It is believed that the Spencer and Pepper families were quite close, we know they were neighbors on Buffum Street in Salem. An area of Salem that already held confectioners and John Pepper was noted for his own delights as well. It is quite possible that Thomas and John worked together developing the Black Jack, the first stick candy produced and sold commercially in America. The two were looking for a candy that would serve a more masculine taste. The men thought the Gibralter had a soft feminine look and flavor so they sought to develop an opposite candy (Black Jack) and sell them both. This stick candy is made from black-strap molasses which gives it a distinctive taste.
“Old Salem” by Eleanor Putman, edited by Arlo Bates, 1886 tells of Salem’s charms as the author saw it in her youth. She wrote under a name borne by one of her ancestors of the old town, and went there to live in 1865, when nine years of age, staying about six years, and taking in the life of the place at a most impressionable age. She was a scholar at the fashionable dame-school which she describes so well, and spent her pennies at the quaint shops pictured. “Old Salem shops,” A Salem dame-school.” “Two Salem Institutions,” “Salem cupboards,” and “My cousin the captain,” make up the little volume, a book of only word pictures, one which you can read in an hour or two, and enjoy a perfect panorama of imaginative scenes. The first two chapters define themselves very readily by their titles, but who can guess what the third chapter details.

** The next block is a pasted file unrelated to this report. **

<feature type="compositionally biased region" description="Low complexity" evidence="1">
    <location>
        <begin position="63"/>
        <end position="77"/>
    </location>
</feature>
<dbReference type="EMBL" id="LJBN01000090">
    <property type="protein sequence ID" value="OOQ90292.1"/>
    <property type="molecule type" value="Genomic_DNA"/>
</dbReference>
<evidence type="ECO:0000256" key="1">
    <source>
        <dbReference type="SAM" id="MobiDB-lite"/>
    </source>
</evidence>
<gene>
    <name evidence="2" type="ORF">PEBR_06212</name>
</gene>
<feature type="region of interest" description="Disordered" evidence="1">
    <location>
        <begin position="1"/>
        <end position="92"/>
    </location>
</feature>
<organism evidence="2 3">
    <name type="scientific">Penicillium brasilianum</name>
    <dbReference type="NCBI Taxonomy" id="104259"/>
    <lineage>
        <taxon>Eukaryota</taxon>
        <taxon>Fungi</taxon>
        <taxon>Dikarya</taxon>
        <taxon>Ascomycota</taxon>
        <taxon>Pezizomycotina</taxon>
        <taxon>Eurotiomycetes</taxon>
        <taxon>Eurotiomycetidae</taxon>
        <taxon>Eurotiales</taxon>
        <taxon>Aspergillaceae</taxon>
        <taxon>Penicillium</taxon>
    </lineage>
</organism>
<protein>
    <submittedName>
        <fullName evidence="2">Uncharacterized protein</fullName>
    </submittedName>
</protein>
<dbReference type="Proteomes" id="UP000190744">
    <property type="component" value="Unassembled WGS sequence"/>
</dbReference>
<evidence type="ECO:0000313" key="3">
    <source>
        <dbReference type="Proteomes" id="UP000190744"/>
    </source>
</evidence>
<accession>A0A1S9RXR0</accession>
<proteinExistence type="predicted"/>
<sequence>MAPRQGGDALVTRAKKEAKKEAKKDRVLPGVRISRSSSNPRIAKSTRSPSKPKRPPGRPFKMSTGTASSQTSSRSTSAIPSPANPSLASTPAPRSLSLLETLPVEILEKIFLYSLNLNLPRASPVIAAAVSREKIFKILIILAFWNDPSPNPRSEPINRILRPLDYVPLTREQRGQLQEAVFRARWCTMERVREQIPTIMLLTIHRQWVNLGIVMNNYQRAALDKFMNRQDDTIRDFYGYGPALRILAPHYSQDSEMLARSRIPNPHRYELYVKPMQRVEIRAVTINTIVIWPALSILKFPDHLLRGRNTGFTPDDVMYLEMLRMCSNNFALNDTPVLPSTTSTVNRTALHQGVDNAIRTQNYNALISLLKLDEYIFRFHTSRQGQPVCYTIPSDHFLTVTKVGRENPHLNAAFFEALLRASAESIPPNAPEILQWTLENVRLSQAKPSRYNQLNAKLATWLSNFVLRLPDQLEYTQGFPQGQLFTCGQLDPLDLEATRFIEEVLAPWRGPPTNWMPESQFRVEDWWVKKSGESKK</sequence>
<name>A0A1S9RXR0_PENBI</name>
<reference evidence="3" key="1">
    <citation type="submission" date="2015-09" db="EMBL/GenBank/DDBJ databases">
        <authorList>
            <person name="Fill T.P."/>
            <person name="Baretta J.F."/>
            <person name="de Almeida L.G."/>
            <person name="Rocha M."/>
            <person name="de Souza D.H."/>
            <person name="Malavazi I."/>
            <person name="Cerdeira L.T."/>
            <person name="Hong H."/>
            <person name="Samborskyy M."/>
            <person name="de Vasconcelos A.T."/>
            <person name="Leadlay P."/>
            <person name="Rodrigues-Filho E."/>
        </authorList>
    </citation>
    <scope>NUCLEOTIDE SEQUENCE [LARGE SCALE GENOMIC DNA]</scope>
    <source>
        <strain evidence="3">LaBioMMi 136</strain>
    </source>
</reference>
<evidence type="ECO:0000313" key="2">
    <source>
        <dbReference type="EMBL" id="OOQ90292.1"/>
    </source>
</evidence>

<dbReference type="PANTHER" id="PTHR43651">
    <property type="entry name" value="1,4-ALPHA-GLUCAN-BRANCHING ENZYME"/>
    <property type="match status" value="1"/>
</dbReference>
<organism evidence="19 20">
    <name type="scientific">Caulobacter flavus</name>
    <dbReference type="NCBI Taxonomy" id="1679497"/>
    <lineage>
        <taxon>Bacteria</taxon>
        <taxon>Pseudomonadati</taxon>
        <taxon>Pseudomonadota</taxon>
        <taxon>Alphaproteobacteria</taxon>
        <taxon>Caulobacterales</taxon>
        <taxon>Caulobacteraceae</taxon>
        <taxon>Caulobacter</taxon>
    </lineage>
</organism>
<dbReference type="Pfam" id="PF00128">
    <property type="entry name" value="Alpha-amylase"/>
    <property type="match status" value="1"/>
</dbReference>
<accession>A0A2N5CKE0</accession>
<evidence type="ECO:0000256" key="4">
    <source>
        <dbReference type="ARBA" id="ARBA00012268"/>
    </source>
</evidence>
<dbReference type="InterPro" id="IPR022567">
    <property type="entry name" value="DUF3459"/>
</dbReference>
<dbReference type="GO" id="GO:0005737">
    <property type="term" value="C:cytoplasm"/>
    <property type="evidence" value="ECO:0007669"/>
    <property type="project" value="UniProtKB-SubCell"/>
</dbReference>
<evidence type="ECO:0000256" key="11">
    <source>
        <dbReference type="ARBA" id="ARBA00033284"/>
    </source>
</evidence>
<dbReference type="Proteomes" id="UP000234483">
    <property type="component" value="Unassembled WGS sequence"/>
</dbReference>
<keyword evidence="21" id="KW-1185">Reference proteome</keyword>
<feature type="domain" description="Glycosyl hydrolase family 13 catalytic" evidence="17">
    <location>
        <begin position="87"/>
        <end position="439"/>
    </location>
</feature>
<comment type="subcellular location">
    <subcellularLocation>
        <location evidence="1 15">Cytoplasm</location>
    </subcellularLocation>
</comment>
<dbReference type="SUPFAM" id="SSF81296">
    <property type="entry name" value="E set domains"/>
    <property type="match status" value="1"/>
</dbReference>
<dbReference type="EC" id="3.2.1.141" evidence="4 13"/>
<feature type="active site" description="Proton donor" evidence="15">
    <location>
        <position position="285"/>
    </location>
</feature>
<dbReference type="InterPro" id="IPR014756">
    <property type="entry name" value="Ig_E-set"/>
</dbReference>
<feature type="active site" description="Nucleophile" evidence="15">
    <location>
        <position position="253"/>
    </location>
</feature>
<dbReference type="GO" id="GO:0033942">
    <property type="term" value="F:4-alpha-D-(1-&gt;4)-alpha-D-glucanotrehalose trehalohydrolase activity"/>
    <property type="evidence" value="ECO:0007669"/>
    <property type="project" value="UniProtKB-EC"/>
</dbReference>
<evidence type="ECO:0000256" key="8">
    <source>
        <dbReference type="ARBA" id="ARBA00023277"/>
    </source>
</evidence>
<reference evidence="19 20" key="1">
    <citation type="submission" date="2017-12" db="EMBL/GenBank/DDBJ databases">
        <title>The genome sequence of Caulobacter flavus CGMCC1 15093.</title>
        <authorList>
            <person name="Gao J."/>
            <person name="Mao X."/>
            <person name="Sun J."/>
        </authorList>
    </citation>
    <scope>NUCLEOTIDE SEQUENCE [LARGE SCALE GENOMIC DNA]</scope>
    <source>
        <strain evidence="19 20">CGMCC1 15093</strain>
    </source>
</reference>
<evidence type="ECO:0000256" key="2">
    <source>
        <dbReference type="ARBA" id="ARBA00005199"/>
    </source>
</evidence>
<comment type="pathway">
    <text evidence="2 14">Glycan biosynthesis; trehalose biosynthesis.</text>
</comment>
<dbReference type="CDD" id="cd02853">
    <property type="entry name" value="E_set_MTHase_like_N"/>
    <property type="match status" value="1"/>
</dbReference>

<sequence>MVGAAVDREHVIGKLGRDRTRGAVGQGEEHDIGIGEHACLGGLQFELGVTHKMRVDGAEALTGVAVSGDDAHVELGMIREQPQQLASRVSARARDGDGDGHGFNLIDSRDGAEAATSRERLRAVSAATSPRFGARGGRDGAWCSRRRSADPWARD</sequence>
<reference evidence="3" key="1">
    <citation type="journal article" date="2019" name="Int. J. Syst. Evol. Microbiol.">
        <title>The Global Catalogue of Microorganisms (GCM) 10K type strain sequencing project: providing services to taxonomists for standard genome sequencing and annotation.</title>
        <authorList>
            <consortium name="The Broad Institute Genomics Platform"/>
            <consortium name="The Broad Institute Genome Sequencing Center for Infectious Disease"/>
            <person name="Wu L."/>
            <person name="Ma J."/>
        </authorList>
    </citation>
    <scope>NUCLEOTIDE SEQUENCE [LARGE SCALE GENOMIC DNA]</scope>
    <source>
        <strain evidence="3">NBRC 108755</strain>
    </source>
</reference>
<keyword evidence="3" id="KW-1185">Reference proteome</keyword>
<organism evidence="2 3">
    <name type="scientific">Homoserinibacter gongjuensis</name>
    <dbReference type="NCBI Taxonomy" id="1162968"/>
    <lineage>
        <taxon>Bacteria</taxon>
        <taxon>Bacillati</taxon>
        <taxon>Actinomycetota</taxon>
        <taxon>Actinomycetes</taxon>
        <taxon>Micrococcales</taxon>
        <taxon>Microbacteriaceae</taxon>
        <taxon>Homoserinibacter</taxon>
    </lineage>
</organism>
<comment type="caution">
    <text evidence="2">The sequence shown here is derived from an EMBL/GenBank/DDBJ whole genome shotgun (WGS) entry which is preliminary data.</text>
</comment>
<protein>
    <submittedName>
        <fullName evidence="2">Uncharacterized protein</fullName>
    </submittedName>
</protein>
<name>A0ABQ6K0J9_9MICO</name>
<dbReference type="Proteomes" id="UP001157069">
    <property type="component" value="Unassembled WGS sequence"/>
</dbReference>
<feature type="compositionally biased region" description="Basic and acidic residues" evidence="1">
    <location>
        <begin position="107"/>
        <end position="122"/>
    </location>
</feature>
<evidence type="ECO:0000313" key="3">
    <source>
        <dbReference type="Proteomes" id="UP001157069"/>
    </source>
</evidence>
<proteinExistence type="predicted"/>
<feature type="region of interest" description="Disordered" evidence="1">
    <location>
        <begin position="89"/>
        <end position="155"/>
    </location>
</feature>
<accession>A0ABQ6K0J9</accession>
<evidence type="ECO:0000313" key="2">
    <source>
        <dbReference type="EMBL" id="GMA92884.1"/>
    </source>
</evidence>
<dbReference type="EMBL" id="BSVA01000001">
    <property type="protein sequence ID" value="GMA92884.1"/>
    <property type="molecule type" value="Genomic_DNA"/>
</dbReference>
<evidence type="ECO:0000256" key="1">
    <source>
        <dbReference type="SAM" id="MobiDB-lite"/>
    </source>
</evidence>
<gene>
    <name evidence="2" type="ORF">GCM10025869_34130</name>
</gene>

When we read, “Two Salem Institutions,” we immediately thought of Essex Institute and Peabody Museum. What else could they be? But the institutions referred to are “Black Jacks” and “Gibralters,” prehistoric confections. She says: “Witch Hill may blow away; the East Indian Museum may be swallowed up in earth; Charter Street Burying Ground may go out to sea; but as long as a single house remains standing in Salem Village, so long will ‘Black Jack’ and ‘Gibralter’ wisely reign, and retain their honorable place in the inmost hearts of Salem people.
A saying of a charming old Salem woman was: “I know I must be growing old, because a peppermint Gibralter is so comforting to me.”
The Pepper family continued to make Gibralters and Black Jacks for two generations. The family business grew and relocated to Elm Street in Peabody. From this location George (John’s son) lived, housed a factory and full stable for his horses used for delivering his goods and confections to the area.
George W Pepper Companie Elm Street, Peabody, Massachusetts
The company prospered for many years continuing the production of Gibralters and Black Jacks as well as other goods. In the late 1800’s a young George Burkinshaw went to work for the George Pepper Companie as an assistant candy maker. As he grew older he worked and learned the art of candy making from George Pepper. During this time George Burkinshaw met Alice, she was a candy packer for the company. The couple married and around the turn of 20h century they purchased the Pepper Companie with the Gibralter and Black Jack recipes. The Burkinshaw family, now in it’s fourth generation continue to produce these candies today. Ye Olde Pepper Companie located at 122 Derby Street, Salem, MA